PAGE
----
A key process in laboratory automation is dispensing liquid aliquots, for example using automated liquid handlers. Evaluating the performance of liquid handling systems is important for laboratory technicians as well as for manufacturers of liquid handling technology. The benchmarks for evaluating dispensing performance are precision and accuracy.
When a liquid handler is dispensing a run of liquid aliquots, the respective liquid volumes will always deviate slightly from the intended target volume. Deviations can occur in terms of precision and in terms of accuracy.
The graph shows the volume distribution of a run of liquid aliquots
Precision is a measure of the degree of variation of the individually measured volumes relative to each other within one dispensing run. It is a measure of volumetric reproducibility when dispensing liquid aliquots. It is often expressed in terms of the coefficient of variation (CV), which is defined as the ratio of the standard deviation to the mean value of a respective run.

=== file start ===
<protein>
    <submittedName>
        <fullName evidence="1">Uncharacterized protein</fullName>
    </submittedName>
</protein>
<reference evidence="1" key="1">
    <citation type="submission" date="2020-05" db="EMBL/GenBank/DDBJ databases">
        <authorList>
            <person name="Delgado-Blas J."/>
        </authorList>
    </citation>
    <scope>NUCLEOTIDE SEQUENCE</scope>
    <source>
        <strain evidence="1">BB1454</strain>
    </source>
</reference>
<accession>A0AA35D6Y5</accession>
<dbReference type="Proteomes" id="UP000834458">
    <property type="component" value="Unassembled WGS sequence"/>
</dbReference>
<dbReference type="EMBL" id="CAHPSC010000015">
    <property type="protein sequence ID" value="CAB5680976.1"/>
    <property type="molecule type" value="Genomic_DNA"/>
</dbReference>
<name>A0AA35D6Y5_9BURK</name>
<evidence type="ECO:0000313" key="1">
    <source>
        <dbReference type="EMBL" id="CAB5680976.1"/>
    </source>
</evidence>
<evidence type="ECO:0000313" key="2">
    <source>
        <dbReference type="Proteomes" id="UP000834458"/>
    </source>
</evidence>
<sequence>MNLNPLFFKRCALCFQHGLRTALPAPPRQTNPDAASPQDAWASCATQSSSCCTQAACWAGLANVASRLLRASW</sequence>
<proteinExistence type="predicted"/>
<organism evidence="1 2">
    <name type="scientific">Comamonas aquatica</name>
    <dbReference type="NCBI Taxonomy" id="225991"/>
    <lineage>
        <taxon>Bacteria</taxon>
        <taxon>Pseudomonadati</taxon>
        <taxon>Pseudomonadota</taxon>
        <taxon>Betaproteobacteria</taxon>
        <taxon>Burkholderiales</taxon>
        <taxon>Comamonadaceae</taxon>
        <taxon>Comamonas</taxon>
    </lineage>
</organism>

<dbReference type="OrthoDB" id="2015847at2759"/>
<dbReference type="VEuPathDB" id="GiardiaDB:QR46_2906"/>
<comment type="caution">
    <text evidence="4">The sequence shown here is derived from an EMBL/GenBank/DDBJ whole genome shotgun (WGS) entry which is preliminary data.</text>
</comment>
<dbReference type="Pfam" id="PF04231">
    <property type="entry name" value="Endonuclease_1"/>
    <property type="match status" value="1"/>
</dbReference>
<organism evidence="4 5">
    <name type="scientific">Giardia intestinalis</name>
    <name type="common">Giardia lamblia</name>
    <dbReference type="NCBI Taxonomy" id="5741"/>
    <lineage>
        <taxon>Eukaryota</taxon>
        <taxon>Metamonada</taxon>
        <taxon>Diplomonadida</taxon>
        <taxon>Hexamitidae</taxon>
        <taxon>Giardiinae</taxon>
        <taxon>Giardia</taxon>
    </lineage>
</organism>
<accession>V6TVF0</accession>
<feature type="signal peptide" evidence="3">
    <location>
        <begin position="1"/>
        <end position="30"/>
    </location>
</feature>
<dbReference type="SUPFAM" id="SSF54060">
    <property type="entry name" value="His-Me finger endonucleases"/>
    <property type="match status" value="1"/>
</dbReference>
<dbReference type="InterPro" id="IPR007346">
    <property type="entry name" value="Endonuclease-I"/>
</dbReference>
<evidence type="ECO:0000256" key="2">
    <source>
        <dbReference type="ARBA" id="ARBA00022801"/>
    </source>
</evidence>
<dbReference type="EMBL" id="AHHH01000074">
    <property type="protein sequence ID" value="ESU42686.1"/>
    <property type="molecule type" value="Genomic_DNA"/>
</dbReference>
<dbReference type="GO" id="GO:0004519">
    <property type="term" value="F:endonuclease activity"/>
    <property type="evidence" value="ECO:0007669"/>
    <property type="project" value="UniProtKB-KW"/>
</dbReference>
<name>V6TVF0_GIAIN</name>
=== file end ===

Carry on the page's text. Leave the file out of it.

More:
Accuracy describes the deviation of the actual from the target dispensing volume. For example, if the user wants to dispense a reagent with a target volume of 100 nl and the dispenser delivers an actual volume of 103 nl, the accuracy is +3 nl or +3%.
Difference between precision and accuracy
Put simply, precision describes the random error or closeness of the respective aliquot volumes. Accuracy describes the systematic error or how close the mean of the aliquots is to the target volume.
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